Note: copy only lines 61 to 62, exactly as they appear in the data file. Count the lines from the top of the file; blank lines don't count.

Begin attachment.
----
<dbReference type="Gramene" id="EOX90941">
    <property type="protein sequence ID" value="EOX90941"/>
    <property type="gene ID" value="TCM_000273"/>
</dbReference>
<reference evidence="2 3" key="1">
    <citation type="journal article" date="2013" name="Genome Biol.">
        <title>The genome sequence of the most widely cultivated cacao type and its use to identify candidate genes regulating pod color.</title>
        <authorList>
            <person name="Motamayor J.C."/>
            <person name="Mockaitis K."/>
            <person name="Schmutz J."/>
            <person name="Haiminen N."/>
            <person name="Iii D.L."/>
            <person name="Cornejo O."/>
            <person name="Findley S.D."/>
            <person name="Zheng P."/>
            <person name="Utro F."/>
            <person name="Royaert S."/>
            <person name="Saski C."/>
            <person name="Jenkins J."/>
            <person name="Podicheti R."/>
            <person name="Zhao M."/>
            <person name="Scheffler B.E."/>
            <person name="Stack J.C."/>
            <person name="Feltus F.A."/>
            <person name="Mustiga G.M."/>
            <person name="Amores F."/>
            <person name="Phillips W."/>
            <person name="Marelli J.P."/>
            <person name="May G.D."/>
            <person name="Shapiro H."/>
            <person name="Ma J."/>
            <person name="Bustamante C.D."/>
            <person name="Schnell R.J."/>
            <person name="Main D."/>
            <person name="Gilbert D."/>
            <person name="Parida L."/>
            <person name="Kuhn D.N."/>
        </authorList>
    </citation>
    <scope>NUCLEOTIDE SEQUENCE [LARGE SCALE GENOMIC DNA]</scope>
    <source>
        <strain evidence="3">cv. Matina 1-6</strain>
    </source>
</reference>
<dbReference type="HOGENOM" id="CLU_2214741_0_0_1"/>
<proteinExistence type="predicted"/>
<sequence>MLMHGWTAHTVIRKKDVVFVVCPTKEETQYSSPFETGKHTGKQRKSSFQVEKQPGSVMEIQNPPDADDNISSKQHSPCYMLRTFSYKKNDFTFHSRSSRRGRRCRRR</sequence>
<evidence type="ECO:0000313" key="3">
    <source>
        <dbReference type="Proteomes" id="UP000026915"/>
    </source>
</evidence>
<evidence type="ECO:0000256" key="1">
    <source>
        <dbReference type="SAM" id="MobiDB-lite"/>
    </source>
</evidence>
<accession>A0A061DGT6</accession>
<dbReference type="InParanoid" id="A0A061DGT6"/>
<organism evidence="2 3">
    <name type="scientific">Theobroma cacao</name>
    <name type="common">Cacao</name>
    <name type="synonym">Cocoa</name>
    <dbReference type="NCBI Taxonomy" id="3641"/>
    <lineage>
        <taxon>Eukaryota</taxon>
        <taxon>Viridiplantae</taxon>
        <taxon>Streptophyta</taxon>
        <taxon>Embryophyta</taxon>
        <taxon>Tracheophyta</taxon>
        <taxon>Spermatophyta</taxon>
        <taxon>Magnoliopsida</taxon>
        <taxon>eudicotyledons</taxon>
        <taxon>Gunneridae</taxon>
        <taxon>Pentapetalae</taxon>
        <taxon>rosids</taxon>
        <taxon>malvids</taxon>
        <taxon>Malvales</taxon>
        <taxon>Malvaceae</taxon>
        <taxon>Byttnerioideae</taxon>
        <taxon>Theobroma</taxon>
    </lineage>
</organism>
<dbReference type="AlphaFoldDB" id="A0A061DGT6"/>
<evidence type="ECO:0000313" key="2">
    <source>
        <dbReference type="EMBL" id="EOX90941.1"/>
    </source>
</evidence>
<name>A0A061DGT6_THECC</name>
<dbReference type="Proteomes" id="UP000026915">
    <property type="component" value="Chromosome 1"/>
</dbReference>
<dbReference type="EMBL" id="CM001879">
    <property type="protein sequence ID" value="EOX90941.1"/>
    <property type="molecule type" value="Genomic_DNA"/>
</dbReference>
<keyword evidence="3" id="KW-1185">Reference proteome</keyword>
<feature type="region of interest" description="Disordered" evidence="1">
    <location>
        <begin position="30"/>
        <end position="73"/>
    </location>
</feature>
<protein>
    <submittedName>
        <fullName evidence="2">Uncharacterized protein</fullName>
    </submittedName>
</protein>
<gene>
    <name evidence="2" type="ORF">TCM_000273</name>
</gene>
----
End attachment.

<organism evidence="2 3">
    <name type="scientific">Theobroma cacao</name>